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Re: Asteroid vs. Dinosaurs [and all other life]]



In my absence, listproc attempted to inappropriately filter out a few
messages.  Since they're not too out of date, I'm going to foward them
here again.  My apologies if you think the conversations have drifted
far enough away that I shouldn't have bothered.  

Also, while I'm here, for unknown reasons, Kevin Padian is not
currently lurking.  Feel free to post wild fantasies about pterosaur
locomotion without fear of getting dressed down ;-)

  Date: Sat, 29 Jul 1995 18:03:20 +1000
  To: dinosaur@lepomis.psych.upenn.edu
  From: pwillis@ozemail.com.au (Paul Willis)


  >GSP

  Wrote quite a piece about how mass extinctions will be unimportant
  because we are all going to be robots it fifty years. Wow, pass the
  ice. And he started the post with -
  
  >I am perpetually amazed at the anthrocentric nature of human
  >thought.

  Sorry, mate, I am going to have to sink the slipper here.

  Firstly, mass extinctions are important, particularly if you are
  about to be involved in one.

  Secondly, the impending one is different because of the timescale
  involved and the fact that it is "self inflicted", therefore
  potentially avoidable.
  
  As for the future of humanity inside a computer, in fifty years time
  the earths population will be in excess of 10 billion people and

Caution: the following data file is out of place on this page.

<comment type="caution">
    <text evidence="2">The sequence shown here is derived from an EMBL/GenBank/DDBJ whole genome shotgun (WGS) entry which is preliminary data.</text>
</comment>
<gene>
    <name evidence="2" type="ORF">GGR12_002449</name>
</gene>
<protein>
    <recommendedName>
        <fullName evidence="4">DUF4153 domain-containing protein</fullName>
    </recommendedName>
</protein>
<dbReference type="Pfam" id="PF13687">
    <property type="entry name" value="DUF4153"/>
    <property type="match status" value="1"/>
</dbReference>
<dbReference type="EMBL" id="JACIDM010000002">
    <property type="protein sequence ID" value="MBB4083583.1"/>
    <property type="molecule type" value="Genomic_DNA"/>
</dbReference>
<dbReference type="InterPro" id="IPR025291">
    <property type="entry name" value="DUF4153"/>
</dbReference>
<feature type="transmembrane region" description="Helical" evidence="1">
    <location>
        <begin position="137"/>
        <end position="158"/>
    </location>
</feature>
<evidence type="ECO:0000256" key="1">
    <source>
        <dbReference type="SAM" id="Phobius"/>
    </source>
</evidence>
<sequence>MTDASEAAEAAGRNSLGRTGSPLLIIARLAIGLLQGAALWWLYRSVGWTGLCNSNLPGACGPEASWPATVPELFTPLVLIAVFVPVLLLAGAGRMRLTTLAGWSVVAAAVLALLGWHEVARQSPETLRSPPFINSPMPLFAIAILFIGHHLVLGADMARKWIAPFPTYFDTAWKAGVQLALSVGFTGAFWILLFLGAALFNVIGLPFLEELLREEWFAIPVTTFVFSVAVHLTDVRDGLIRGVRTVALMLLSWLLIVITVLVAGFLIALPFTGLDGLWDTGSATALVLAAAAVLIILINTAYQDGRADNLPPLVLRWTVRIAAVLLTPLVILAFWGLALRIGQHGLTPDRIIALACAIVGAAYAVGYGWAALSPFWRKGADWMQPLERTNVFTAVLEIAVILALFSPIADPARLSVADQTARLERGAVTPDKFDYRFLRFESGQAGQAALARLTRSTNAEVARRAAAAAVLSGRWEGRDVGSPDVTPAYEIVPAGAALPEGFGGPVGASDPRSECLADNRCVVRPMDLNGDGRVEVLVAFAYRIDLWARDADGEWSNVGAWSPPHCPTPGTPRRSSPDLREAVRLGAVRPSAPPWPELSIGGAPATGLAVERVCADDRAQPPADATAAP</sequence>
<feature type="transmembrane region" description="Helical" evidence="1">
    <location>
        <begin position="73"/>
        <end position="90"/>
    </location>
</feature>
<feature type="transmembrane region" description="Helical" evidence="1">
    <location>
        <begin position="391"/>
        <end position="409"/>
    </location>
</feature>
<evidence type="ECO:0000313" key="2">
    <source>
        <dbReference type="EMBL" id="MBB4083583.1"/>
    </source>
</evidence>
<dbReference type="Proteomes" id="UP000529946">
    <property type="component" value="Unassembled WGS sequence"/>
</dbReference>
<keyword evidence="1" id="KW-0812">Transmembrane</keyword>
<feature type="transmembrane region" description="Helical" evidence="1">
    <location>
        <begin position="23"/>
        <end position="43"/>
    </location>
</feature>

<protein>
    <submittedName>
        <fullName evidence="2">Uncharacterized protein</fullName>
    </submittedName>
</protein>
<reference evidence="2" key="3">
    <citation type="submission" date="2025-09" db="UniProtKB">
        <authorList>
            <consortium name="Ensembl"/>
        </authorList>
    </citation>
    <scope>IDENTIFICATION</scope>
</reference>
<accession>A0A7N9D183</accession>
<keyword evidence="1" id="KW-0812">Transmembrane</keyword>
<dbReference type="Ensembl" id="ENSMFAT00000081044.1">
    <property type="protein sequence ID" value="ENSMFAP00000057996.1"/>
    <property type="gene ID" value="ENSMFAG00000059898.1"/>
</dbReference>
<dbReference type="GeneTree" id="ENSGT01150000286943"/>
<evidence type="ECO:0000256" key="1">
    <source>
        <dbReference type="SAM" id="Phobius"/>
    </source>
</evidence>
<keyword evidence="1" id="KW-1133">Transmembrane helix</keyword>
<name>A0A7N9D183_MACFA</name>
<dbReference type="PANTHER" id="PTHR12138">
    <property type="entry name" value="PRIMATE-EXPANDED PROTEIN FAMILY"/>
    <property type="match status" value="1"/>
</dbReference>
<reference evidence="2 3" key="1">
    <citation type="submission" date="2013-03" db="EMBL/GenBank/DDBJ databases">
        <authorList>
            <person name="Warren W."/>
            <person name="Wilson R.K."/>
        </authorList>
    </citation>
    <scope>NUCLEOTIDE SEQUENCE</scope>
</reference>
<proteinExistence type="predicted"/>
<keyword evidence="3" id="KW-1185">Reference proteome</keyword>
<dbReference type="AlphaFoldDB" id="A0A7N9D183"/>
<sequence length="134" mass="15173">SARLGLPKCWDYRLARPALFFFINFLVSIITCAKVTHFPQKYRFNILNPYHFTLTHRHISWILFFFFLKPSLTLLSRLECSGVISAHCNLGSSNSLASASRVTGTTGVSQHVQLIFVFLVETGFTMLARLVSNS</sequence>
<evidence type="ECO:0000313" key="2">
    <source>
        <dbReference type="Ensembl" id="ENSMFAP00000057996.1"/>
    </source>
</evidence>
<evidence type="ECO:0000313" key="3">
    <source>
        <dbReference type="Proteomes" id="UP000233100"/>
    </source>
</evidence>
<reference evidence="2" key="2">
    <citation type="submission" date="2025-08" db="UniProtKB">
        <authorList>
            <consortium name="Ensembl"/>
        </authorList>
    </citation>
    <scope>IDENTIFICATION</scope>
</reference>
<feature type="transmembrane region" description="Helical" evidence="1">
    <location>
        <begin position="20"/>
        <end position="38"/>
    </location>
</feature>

more likely around 15 billion. Do you really think that our
  societies will be so advanced and that there will be enough raw
  materials to build and provide these computer bodies for every one?
  Or did you just have the rich people of the earth in mind? You
  certainly didn't appear to consider any other form of life yet you
  are amazed at the anthrocentric nature of human thought!
  
  Let us be realistic: we are facing environmental disaster and, given
  past experiences, our species is unlikely to survive and we are
  likely to take lots of other species with us. Creating possible life
  rafts for a select few will does nothing to face up to the problems.

  Cheers, Paul

  pwillis@ozemail.com.au

  Five points to all readers who realised that there is no such thing
  as a phacoptid trilobite. Lose the five marks if you didn't make the
  logical connection and tried to see the image anyway.